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60 years ago, Eisenhower inaugurated the first televised presidential news conference

Monday marks the 60th anniversary of the first televised presidential news conference. In our NewsHour Shares video of the day, President Dwight Eisenhower proves that not much has changed since 1955.

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    So, finally tonight, our NewsHour Shares moment of the day, something that caught our eye that might be of interest to you too.

    Today marks the 60th anniversary of the first televised presidential news conference. And we wanted to show you what President Dwight Eisenhower's exchange with the press in 1955 looked like. It turns out tensions in China and fights over the budget were making headlines then, too.

    Here's a short excerpt:


    Well, I see we're trying a new experiment this morning. I hope that doesn't prove to be a disturbing influence.


    In light of the latest fighting, would you consider that it would be useful to have a cease-fire between Communist China and National China, if that could be arranged through the U.N. or by some other means?


    Well, I should like to see the U.N. attempt to exercise good offices, I believe, because whenever there's any kind of fighting and open violence in the world, there is always a — it's always sort of a powder keg.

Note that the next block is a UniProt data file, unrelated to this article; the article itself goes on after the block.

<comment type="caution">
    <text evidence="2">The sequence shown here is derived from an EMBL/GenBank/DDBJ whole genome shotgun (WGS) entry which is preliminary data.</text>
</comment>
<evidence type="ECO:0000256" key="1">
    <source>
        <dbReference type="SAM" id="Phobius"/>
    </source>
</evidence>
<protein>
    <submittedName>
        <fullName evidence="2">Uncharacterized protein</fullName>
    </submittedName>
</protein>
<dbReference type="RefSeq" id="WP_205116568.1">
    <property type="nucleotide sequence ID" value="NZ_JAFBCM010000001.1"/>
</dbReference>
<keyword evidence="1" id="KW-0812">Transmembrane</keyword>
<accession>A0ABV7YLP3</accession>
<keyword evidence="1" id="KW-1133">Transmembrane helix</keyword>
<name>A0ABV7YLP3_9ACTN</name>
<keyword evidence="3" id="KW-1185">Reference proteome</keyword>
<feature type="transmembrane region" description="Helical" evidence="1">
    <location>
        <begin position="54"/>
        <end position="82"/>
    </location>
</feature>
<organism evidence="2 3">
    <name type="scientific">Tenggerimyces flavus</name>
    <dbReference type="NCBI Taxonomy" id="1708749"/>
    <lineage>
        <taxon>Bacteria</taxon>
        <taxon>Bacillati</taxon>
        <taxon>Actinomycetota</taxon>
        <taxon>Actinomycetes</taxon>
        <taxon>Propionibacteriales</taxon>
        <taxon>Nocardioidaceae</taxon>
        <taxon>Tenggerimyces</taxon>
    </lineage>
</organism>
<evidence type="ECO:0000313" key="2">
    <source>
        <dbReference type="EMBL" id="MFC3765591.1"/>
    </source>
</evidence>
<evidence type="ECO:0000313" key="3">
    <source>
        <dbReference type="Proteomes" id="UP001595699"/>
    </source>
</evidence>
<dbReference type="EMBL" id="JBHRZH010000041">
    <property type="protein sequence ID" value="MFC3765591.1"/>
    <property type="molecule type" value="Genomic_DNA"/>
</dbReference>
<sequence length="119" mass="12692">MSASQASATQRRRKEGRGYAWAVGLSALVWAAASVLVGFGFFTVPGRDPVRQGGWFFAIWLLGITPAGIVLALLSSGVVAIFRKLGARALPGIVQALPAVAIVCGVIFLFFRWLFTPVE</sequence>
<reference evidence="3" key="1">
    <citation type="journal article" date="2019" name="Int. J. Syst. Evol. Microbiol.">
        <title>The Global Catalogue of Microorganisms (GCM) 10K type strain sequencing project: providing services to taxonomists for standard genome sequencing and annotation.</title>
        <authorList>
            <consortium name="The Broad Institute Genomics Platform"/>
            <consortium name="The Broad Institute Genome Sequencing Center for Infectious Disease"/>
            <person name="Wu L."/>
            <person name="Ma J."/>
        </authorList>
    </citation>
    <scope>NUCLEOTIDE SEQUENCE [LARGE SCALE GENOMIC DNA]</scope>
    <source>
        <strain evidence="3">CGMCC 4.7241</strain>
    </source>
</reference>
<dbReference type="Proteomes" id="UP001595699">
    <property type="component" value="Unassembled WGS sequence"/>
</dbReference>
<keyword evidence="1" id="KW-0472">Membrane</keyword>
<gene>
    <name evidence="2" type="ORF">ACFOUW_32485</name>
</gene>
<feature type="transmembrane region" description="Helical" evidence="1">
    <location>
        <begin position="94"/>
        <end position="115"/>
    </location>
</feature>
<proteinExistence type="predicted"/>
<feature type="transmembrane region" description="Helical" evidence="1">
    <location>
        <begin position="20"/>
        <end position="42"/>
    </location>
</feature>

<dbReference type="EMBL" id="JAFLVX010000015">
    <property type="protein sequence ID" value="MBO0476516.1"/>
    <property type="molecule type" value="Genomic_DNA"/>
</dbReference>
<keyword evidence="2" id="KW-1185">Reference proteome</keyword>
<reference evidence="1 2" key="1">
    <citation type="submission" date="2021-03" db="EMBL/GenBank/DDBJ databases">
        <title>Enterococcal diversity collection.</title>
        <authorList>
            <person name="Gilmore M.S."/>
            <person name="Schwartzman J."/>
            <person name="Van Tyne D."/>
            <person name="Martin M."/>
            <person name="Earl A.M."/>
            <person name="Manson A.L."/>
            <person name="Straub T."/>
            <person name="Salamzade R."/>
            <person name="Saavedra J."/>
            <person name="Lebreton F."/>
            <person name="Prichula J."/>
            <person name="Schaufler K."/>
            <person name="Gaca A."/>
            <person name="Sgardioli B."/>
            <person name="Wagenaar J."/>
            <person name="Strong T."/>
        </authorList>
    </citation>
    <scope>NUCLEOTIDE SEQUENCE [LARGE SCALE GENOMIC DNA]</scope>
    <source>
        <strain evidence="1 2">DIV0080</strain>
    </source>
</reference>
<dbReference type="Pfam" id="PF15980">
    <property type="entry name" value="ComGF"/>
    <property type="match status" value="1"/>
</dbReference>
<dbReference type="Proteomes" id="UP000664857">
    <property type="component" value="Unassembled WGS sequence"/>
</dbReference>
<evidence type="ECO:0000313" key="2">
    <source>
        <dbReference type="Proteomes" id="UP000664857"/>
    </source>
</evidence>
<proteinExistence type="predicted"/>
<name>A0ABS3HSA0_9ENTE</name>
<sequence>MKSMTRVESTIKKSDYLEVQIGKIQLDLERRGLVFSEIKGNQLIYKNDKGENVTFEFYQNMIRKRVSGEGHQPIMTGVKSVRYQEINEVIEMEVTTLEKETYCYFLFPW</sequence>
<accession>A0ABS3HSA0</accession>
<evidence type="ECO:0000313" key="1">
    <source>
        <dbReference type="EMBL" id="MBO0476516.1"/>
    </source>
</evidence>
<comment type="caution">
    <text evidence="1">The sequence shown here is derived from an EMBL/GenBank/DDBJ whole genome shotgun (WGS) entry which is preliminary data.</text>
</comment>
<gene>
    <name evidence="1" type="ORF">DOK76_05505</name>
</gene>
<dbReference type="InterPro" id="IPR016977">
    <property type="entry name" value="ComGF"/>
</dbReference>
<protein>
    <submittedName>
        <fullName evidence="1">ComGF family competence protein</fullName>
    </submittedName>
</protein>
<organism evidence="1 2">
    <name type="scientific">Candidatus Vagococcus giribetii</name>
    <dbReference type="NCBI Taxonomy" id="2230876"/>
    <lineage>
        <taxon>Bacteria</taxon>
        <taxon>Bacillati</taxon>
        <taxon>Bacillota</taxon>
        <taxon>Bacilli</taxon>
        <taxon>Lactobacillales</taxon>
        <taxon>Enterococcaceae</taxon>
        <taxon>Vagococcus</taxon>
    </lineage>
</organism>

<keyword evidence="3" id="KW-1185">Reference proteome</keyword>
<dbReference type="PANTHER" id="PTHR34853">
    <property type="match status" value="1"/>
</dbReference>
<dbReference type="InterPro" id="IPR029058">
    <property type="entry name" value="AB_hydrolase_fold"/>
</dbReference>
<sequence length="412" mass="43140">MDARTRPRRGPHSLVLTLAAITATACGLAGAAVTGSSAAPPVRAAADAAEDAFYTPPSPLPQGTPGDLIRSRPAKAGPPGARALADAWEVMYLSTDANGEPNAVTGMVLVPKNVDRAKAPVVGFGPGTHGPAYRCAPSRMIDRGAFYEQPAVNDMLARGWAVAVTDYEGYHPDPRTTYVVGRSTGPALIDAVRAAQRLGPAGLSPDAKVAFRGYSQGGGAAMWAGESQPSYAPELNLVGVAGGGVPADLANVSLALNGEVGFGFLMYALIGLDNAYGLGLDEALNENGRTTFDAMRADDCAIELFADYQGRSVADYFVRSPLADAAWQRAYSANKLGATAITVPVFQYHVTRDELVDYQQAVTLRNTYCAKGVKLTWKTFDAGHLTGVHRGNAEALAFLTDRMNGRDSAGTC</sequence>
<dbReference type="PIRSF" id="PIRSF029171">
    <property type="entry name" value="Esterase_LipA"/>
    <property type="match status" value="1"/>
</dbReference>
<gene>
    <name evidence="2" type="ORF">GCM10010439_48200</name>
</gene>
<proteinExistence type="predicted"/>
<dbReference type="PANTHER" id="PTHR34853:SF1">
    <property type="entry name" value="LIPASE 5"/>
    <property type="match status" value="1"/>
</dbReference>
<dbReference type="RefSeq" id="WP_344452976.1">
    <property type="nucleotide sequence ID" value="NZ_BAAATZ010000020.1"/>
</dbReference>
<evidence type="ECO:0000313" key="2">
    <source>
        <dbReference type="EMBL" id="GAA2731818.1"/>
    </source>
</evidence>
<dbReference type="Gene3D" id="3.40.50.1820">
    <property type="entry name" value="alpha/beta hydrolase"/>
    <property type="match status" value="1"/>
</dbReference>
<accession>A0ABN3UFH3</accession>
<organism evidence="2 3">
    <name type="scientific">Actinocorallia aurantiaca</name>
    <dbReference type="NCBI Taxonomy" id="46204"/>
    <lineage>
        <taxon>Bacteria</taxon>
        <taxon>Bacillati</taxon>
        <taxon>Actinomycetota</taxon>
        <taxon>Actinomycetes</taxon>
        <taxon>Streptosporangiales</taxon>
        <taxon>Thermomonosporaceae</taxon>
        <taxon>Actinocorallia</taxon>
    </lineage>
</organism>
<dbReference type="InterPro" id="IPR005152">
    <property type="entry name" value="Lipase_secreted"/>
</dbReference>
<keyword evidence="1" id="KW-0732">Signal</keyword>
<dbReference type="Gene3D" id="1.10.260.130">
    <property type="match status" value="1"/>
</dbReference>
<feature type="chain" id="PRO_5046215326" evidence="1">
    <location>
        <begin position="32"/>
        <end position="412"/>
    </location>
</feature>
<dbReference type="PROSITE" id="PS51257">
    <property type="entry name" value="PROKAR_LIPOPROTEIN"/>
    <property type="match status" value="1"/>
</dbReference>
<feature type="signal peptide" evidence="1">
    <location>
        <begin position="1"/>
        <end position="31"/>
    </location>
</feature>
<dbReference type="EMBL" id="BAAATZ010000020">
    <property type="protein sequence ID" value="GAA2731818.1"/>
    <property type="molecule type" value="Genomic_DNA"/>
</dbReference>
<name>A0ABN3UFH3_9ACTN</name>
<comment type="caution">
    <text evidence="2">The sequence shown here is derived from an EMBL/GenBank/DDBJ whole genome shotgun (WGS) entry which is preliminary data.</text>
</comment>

Sir, the congressman on Capitol Hill say that if they can find a copy of the budget to read, that they can't understand it.

    Is there anything you can do to tell these people who have to vote on this where the money is to be spent?


    It's my understanding that's what the committees of Congress are for. And that's is what the people that appear before these committees are for. And I can't be expected to take the details of a volume like that, which I forget the number of pages, and explain that in detail to individuals anywhere.


    Tomorrow is the second anniversary of your inauguration. I wonder if you would care to give us an appraisal of your first two years and tell us something of your hopes for the next two or maybe even the next six.



    It looks like a loaded question.


    So the press was just as respectful then as it is today.

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